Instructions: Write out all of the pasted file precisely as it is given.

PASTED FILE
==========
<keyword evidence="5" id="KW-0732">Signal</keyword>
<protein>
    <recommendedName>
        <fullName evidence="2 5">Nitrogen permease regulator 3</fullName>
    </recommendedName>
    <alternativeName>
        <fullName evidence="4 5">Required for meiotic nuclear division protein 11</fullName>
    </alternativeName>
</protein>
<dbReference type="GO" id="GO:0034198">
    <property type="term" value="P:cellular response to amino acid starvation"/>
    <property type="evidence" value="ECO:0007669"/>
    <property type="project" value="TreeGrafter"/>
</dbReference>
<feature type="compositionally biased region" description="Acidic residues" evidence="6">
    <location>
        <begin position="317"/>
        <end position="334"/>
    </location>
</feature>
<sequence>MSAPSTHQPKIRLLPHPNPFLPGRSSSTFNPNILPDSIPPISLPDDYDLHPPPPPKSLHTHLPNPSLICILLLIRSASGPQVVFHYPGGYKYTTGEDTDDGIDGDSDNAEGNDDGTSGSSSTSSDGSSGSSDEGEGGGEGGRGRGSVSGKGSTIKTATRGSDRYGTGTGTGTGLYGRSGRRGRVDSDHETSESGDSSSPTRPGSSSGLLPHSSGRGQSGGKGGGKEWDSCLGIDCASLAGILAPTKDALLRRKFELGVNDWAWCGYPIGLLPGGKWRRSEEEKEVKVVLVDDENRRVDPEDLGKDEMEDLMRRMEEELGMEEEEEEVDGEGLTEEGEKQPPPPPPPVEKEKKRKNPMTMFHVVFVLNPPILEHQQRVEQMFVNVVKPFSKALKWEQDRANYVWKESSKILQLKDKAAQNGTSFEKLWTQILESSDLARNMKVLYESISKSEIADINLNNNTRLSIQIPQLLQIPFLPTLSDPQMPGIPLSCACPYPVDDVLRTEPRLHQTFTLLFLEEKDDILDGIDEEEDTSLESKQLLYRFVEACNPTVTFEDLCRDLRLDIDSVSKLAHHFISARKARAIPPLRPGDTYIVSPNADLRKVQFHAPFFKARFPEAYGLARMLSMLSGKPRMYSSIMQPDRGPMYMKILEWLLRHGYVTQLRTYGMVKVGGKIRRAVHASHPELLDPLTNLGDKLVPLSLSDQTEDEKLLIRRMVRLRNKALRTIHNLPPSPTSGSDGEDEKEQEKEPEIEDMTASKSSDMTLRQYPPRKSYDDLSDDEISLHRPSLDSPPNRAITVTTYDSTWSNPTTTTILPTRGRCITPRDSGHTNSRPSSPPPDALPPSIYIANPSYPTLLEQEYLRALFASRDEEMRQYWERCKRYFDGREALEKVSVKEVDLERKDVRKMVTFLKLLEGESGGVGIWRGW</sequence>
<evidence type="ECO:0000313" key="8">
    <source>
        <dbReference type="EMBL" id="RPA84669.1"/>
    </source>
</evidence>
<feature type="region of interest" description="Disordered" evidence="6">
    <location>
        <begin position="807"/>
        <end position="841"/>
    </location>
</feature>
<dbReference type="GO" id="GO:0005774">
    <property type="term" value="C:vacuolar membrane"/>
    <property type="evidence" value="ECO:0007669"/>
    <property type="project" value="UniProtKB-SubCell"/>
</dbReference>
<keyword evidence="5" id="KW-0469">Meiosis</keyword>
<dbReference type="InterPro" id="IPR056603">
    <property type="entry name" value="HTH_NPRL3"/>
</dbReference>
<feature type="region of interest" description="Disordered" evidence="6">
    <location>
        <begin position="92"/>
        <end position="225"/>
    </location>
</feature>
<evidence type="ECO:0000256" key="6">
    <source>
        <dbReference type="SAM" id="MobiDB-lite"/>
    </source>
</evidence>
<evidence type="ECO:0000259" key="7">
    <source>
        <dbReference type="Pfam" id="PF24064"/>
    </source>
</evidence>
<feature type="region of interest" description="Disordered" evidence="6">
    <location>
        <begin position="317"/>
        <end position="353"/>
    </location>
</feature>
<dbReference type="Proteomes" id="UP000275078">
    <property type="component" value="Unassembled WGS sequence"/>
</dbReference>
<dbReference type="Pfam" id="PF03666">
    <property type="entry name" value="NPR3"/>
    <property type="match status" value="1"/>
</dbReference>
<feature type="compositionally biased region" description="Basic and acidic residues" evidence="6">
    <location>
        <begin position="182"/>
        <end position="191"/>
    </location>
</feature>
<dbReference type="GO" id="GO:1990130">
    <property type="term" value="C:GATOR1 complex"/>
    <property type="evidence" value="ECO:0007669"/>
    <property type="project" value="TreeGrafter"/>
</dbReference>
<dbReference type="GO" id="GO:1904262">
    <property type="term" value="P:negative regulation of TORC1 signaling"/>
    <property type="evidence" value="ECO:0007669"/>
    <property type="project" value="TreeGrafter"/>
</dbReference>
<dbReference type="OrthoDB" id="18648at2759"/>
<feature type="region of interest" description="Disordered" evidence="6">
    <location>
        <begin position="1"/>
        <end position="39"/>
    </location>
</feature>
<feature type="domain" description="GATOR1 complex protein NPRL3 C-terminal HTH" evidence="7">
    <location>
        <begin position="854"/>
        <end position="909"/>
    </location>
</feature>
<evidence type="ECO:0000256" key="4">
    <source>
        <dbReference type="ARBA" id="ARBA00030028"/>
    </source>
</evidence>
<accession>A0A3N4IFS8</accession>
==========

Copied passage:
<keyword evidence="5" id="KW-0732">Signal</keyword>
<protein>
    <recommendedName>
        <fullName evidence="2 5">Nitrogen permease regulator 3</fullName>
    </recommendedName>
    <alternativeName>
        <fullName evidence="4 5">Required for meiotic nuclear division protein 11</fullName>
    </alternativeName>
</protein>
<dbReference type="GO" id="GO:0034198">
    <property type="term" value="P:cellular response to amino acid starvation"/>
    <property type="evidence" value="ECO:0007669"/>
    <property type="project" value="TreeGrafter"/>
</dbReference>
<feature type="compositionally biased region" description="Acidic residues" evidence="6">
    <location>
        <begin position="317"/>
        <end position="334"/>
    </location>
</feature>
<sequence>MSAPSTHQPKIRLLPHPNPFLPGRSSSTFNPNILPDSIPPISLPDDYDLHPPPPPKSLHTHLPNPSLICILLLIRSASGPQVVFHYPGGYKYTTGEDTDDGIDGDSDNAEGNDDGTSGSSSTSSDGSSGSSDEGEGGGEGGRGRGSVSGKGSTIKTATRGSDRYGTGTGTGTGLYGRSGRRGRVDSDHETSESGDSSSPTRPGSSSGLLPHSSGRGQSGGKGGGKEWDSCLGIDCASLAGILAPTKDALLRRKFELGVNDWAWCGYPIGLLPGGKWRRSEEEKEVKVVLVDDENRRVDPEDLGKDEMEDLMRRMEEELGMEEEEEEVDGEGLTEEGEKQPPPPPPPVEKEKKRKNPMTMFHVVFVLNPPILEHQQRVEQMFVNVVKPFSKALKWEQDRANYVWKESSKILQLKDKAAQNGTSFEKLWTQILESSDLARNMKVLYESISKSEIADINLNNNTRLSIQIPQLLQIPFLPTLSDPQMPGIPLSCACPYPVDDVLRTEPRLHQTFTLLFLEEKDDILDGIDEEEDTSLESKQLLYRFVEACNPTVTFEDLCRDLRLDIDSVSKLAHHFISARKARAIPPLRPGDTYIVSPNADLRKVQFHAPFFKARFPEAYGLARMLSMLSGKPRMYSSIMQPDRGPMYMKILEWLLRHGYVTQLRTYGMVKVGGKIRRAVHASHPELLDPLTNLGDKLVPLSLSDQTEDEKLLIRRMVRLRNKALRTIHNLPPSPTSGSDGEDEKEQEKEPEIEDMTASKSSDMTLRQYPPRKSYDDLSDDEISLHRPSLDSPPNRAITVTTYDSTWSNPTTTTILPTRGRCITPRDSGHTNSRPSSPPPDALPPSIYIANPSYPTLLEQEYLRALFASRDEEMRQYWERCKRYFDGREALEKVSVKEVDLERKDVRKMVTFLKLLEGESGGVGIWRGW</sequence>
<evidence type="ECO:0000313" key="8">
    <source>
        <dbReference type="EMBL" id="RPA84669.1"/>
    </source>
</evidence>
<feature type="region of interest" description="Disordered" evidence="6">
    <location>
        <begin position="807"/>
        <end position="841"/>
    </location>
</feature>
<dbReference type="GO" id="GO:0005774">
    <property type="term" value="C:vacuolar membrane"/>
    <property type="evidence" value="ECO:0007669"/>
    <property type="project" value="UniProtKB-SubCell"/>
</dbReference>
<keyword evidence="5" id="KW-0469">Meiosis</keyword>
<dbReference type="InterPro" id="IPR056603">
    <property type="entry name" value="HTH_NPRL3"/>
</dbReference>
<feature type="region of interest" description="Disordered" evidence="6">
    <location>
        <begin position="92"/>
        <end position="225"/>
    </location>
</feature>
<evidence type="ECO:0000256" key="6">
    <source>
        <dbReference type="SAM" id="MobiDB-lite"/>
    </source>
</evidence>
<evidence type="ECO:0000259" key="7">
    <source>
        <dbReference type="Pfam" id="PF24064"/>
    </source>
</evidence>
<feature type="region of interest" description="Disordered" evidence="6">
    <location>
        <begin position="317"/>
        <end position="353"/>
    </location>
</feature>
<dbReference type="Proteomes" id="UP000275078">
    <property type="component" value="Unassembled WGS sequence"/>
</dbReference>
<dbReference type="Pfam" id="PF03666">
    <property type="entry name" value="NPR3"/>
    <property type="match status" value="1"/>
</dbReference>
<feature type="compositionally biased region" description="Basic and acidic residues" evidence="6">
    <location>
        <begin position="182"/>
        <end position="191"/>
    </location>
</feature>
<dbReference type="GO" id="GO:1990130">
    <property type="term" value="C:GATOR1 complex"/>
    <property type="evidence" value="ECO:0007669"/>
    <property type="project" value="TreeGrafter"/>
</dbReference>
<dbReference type="GO" id="GO:1904262">
    <property type="term" value="P:negative regulation of TORC1 signaling"/>
    <property type="evidence" value="ECO:0007669"/>
    <property type="project" value="TreeGrafter"/>
</dbReference>
<dbReference type="OrthoDB" id="18648at2759"/>
<feature type="region of interest" description="Disordered" evidence="6">
    <location>
        <begin position="1"/>
        <end position="39"/>
    </location>
</feature>
<feature type="domain" description="GATOR1 complex protein NPRL3 C-terminal HTH" evidence="7">
    <location>
        <begin position="854"/>
        <end position="909"/>
    </location>
</feature>
<evidence type="ECO:0000256" key="4">
    <source>
        <dbReference type="ARBA" id="ARBA00030028"/>
    </source>
</evidence>
<accession>A0A3N4IFS8</accession>